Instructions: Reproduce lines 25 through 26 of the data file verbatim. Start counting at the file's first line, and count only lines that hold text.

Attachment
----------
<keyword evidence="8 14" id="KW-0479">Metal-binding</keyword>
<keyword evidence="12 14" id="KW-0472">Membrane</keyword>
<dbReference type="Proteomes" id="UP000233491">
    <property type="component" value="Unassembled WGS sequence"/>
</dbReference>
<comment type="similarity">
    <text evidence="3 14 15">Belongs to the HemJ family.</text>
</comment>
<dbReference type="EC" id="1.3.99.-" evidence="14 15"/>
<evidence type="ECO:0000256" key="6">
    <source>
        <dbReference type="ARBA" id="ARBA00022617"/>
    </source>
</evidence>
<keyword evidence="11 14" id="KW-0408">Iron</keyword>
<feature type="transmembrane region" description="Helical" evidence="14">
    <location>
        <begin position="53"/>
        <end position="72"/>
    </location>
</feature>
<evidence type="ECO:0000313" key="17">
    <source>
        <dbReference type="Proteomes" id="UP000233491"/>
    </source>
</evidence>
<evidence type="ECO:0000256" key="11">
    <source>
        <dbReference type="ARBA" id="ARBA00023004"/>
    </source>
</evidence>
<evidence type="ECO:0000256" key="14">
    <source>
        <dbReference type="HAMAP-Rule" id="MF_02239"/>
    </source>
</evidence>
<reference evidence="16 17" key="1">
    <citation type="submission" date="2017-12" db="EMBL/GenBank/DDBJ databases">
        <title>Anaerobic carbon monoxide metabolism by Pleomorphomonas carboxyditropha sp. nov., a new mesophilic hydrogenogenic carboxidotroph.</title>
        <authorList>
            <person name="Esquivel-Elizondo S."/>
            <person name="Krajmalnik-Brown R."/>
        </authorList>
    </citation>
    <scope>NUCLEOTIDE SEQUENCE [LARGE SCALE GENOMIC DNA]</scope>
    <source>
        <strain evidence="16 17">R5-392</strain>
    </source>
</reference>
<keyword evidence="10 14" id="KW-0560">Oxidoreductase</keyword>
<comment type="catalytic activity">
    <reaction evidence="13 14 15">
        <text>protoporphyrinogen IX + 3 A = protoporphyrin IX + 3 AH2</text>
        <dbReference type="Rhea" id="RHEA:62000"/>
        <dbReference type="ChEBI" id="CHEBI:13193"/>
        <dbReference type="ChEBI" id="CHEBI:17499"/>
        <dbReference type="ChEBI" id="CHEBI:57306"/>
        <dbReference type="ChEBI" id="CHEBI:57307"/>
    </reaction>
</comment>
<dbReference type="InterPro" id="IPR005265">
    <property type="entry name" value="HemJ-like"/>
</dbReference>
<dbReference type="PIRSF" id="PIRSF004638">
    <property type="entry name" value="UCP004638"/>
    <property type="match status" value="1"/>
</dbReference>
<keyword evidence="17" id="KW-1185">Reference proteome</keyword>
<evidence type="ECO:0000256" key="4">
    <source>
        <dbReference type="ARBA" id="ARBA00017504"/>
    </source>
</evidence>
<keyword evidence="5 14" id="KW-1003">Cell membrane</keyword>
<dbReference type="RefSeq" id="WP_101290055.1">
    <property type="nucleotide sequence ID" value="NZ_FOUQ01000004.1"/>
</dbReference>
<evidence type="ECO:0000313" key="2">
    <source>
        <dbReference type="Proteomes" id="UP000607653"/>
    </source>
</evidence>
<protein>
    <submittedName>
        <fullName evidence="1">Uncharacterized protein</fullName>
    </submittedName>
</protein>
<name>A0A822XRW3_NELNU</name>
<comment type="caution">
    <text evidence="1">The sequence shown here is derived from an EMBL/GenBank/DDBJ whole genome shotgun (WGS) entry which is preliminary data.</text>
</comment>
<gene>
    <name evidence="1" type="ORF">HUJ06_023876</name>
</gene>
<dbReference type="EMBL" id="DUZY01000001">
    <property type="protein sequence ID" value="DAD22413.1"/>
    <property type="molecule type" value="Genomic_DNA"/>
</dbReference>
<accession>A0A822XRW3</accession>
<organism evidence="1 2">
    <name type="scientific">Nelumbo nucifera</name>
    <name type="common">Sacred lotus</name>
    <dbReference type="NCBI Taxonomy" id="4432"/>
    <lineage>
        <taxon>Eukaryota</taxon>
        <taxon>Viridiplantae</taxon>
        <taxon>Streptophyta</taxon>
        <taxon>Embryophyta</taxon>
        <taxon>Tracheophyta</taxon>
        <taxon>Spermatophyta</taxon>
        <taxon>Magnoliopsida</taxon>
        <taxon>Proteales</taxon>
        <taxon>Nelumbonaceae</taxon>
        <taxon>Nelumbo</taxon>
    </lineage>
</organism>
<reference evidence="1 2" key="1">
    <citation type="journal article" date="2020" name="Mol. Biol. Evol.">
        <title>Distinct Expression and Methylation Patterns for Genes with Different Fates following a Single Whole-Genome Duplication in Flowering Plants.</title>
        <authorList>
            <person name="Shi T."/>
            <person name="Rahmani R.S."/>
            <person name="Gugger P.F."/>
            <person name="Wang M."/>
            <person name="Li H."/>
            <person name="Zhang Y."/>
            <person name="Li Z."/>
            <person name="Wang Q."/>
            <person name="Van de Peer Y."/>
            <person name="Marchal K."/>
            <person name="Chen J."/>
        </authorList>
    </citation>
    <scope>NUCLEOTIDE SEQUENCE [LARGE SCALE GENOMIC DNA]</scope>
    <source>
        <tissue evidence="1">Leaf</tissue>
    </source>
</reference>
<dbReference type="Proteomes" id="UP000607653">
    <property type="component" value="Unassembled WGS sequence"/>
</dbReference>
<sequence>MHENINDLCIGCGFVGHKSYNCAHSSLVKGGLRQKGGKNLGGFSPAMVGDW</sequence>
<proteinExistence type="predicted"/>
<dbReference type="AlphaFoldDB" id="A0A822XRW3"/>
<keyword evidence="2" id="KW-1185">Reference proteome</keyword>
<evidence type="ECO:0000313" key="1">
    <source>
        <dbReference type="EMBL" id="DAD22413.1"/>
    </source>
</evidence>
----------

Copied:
    </source>
</evidence>